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From Christopher Schultz <ch...@christopherschultz.net>
Subject Re: session hijacking again
Date Fri, 26 Jan 2007 19:48:54 GMT
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John,

John Caron wrote:
> Our application is serving large amounts of scientific data over HTTP.
> The user needs to login to access the data. We would like to use session
> ids to reduce the login overhead. We cant afford the overhead of HTTPS
> encryption of teh data (3 times slower ?).

I think that SSL is much slower than that. Usually, special hardware is
required to make SSL perform well enough to handle heavy traffic.

> We realize this makes us vulnerable to session hijacking. Still, we
> arent transferring financial information, so tentatively we think its
> a reasonable risk.

<soapbox>
Just make sure that your users don't use the same username and password
they use for their online banking. Seriously. That's the worst part of
all these websites these days that don't use SSL: it's not that the
passwords go in the clear (what do I care if someone hacks into my
NewYorkTimes.com account?), but that most people use the same
credentials for everything, because it's easy. You might want to put a
warning about that on your site.
</soapbox>

> # Some services make secondary checks against the identity of the user.
> For example, a web server could check with each request made that the IP
> address of the user matched the one last used during that session. This
> does not prevent attacks by somebody who shares the same IP address,
> however, and could be frustrating for users who's IP address is liable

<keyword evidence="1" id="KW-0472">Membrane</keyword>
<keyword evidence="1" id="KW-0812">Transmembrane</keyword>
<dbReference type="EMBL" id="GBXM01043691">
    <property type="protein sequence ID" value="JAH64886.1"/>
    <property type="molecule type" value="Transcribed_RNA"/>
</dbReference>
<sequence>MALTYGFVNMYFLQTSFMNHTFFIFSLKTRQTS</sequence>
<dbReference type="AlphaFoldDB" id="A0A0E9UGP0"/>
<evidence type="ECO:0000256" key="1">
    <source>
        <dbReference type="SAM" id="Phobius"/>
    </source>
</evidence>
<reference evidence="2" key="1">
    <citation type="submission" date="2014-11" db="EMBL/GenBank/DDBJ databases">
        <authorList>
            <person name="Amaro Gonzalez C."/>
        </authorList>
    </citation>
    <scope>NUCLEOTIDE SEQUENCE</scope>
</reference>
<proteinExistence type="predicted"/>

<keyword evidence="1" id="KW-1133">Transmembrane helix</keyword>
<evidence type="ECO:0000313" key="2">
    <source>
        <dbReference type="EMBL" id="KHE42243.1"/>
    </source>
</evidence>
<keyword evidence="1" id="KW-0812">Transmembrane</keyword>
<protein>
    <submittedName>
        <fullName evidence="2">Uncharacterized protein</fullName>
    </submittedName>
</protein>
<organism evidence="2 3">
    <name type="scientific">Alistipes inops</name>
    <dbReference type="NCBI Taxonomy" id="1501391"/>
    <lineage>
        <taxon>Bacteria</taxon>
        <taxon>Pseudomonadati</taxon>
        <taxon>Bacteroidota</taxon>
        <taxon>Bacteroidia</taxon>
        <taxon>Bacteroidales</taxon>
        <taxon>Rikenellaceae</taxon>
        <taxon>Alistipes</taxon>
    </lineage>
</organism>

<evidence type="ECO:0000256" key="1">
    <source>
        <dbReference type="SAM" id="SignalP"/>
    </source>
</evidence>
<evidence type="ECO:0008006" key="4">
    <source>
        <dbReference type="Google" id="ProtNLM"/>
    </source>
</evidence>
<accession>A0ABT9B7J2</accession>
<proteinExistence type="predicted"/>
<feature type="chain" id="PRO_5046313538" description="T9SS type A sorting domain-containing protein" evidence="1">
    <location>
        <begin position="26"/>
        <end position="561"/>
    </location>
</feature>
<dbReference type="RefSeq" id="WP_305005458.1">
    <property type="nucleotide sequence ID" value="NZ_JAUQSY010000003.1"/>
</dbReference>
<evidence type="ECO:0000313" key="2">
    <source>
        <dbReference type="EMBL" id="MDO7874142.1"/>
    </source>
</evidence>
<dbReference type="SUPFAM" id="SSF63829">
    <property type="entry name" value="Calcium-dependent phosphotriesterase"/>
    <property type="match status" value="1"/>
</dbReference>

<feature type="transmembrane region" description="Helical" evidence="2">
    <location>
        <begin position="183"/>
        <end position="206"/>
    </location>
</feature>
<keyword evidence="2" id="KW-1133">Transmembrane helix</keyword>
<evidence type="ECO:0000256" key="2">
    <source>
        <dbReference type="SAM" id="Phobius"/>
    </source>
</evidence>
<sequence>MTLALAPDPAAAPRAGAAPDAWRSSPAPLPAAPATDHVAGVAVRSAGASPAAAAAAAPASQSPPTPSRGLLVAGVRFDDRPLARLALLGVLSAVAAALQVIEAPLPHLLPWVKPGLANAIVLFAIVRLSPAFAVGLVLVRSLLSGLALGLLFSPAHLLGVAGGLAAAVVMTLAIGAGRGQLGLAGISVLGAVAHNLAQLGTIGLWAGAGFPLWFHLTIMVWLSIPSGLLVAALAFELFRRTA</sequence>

> to change during a browsing session.

Like AOL users, and some others going through proxies, etc. It's a
relatively effective mechanism, and you might want to allow users to
opt-in to this type of thing. You'll notice that some sites have a
checkbox in the login form that says "Restrict my session to this
computer", and when that's enabled, you do the IP verification. That
allows AOL (or other) users to opt-out of the security mechanism.

> # Alternatively, some services will change the value of the cookie with
> each and every request. This dramatically reduces the window in which an
> attacker can operate and makes it easy to identify whether an attack has
> taken place, but can cause other technical problems (for example,
> preventing the back button from working properly, on the web).

This is likely to cause problems with the browser getting out of sync
with the server. Also, I'm not sure if you can change the session id in
TC, so you might not be able to do this without a bunch of hacking
around in the TC session code.

> I would like to implement one or both of these in Tomcat: 1) IP checking
> and 2) session id switching. I guess others have thought about this.
> Does anyone have any advice or pointers (or code!) to get started.

What are the implications of session hijacking for your service? Do you
have any trade secrets or anything like that which are considered
sensitive? What about potentially destructive modes of operation -- for
instance, can a user delete or otherwise modify data? If you generally
have read-only data, you might not need to worry too much about session
hijacking.

One other thing you should probably do is reduce the session timeout
from the default of 30 minutes to maybe 5 minutes. You'll close the
window a little more for anyone who is snooping.

Another method that you didn't mention (but that the Wikipedia entry
does mention) is the use of very long session ids. This reduces
guessability of the session id, so someone is very unlikely to, through
dumb luck, guess a currently valid session id. Newer Tomcat versions
(not sure which) allow you to specify the number of characters in the
session id. The default is 16, but I'd imagine that you can go up to
some crazy number like 4096 or something. I don't recommend
4096-character session ids ;)

Without SSL, though, remember that anyone who is capable of hijacking
the session is probably also capable of sniffing your users'
credentials. What are the implications of that? If it is unacceptable to
have your credentials go over the network in cleartext, then you will
simply have to break down and use SSL.

I'm glad to see that someone is actually thinking about security issues
instead of implementing something that sounds good. Nice job, John!

- -chris

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